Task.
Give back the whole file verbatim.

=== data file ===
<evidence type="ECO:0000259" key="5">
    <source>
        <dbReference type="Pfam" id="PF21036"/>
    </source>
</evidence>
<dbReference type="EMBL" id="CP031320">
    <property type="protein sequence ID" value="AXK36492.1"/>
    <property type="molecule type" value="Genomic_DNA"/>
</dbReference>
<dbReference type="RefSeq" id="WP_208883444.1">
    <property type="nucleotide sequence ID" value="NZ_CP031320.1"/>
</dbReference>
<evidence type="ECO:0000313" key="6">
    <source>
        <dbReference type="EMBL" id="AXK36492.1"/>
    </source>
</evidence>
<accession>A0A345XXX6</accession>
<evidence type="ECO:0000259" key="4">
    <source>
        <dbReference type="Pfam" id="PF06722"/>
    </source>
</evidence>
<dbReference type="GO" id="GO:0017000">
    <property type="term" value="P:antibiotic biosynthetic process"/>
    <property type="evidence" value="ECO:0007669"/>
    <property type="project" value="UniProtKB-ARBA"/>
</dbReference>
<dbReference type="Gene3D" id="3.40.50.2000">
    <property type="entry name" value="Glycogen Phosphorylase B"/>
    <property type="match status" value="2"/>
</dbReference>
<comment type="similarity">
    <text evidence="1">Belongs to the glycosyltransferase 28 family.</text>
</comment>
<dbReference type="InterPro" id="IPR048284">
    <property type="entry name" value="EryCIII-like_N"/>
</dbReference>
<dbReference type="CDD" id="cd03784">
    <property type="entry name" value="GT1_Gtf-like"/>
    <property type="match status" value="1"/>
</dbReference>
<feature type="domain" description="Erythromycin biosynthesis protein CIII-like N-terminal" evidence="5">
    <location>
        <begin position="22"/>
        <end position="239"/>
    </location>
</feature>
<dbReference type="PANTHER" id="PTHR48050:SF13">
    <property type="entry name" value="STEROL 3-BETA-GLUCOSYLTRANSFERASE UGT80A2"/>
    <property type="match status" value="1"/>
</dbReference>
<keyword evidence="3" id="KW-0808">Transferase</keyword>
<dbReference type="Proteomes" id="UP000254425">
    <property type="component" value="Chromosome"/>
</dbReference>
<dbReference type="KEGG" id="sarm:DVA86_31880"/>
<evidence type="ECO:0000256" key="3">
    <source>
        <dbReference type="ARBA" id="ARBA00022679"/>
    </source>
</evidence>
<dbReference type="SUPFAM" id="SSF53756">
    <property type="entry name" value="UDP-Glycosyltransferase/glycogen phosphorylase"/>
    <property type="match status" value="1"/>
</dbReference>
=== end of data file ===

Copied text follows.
<evidence type="ECO:0000259" key="5">
    <source>
        <dbReference type="Pfam" id="PF21036"/>
    </source>
</evidence>
<dbReference type="EMBL" id="CP031320">
    <property type="protein sequence ID" value="AXK36492.1"/>
    <property type="molecule type" value="Genomic_DNA"/>
</dbReference>
<dbReference type="RefSeq" id="WP_208883444.1">
    <property type="nucleotide sequence ID" value="NZ_CP031320.1"/>
</dbReference>
<evidence type="ECO:0000313" key="6">
    <source>
        <dbReference type="EMBL" id="AXK36492.1"/>
    </source>
</evidence>
<accession>A0A345XXX6</accession>
<evidence type="ECO:0000259" key="4">
    <source>
        <dbReference type="Pfam" id="PF06722"/>
    </source>
</evidence>
<dbReference type="GO" id="GO:0017000">
    <property type="term" value="P:antibiotic biosynthetic process"/>
    <property type="evidence" value="ECO:0007669"/>
    <property type="project" value="UniProtKB-ARBA"/>
</dbReference>
<dbReference type="Gene3D" id="3.40.50.2000">
    <property type="entry name" value="Glycogen Phosphorylase B"/>
    <property type="match status" value="2"/>
</dbReference>
<comment type="similarity">
    <text evidence="1">Belongs to the glycosyltransferase 28 family.</text>
</comment>
<dbReference type="InterPro" id="IPR048284">
    <property type="entry name" value="EryCIII-like_N"/>
</dbReference>
<dbReference type="CDD" id="cd03784">
    <property type="entry name" value="GT1_Gtf-like"/>
    <property type="match status" value="1"/>
</dbReference>
<feature type="domain" description="Erythromycin biosynthesis protein CIII-like N-terminal" evidence="5">
    <location>
        <begin position="22"/>
        <end position="239"/>
    </location>
</feature>
<dbReference type="PANTHER" id="PTHR48050:SF13">
    <property type="entry name" value="STEROL 3-BETA-GLUCOSYLTRANSFERASE UGT80A2"/>
    <property type="match status" value="1"/>
</dbReference>
<keyword evidence="3" id="KW-0808">Transferase</keyword>
<dbReference type="Proteomes" id="UP000254425">
    <property type="component" value="Chromosome"/>
</dbReference>
<dbReference type="KEGG" id="sarm:DVA86_31880"/>
<evidence type="ECO:0000256" key="3">
    <source>
        <dbReference type="ARBA" id="ARBA00022679"/>
    </source>
</evidence>
<dbReference type="SUPFAM" id="SSF53756">
    <property type="entry name" value="UDP-Glycosyltransferase/glycogen phosphorylase"/>
    <property type="match status" value="1"/>
</dbReference>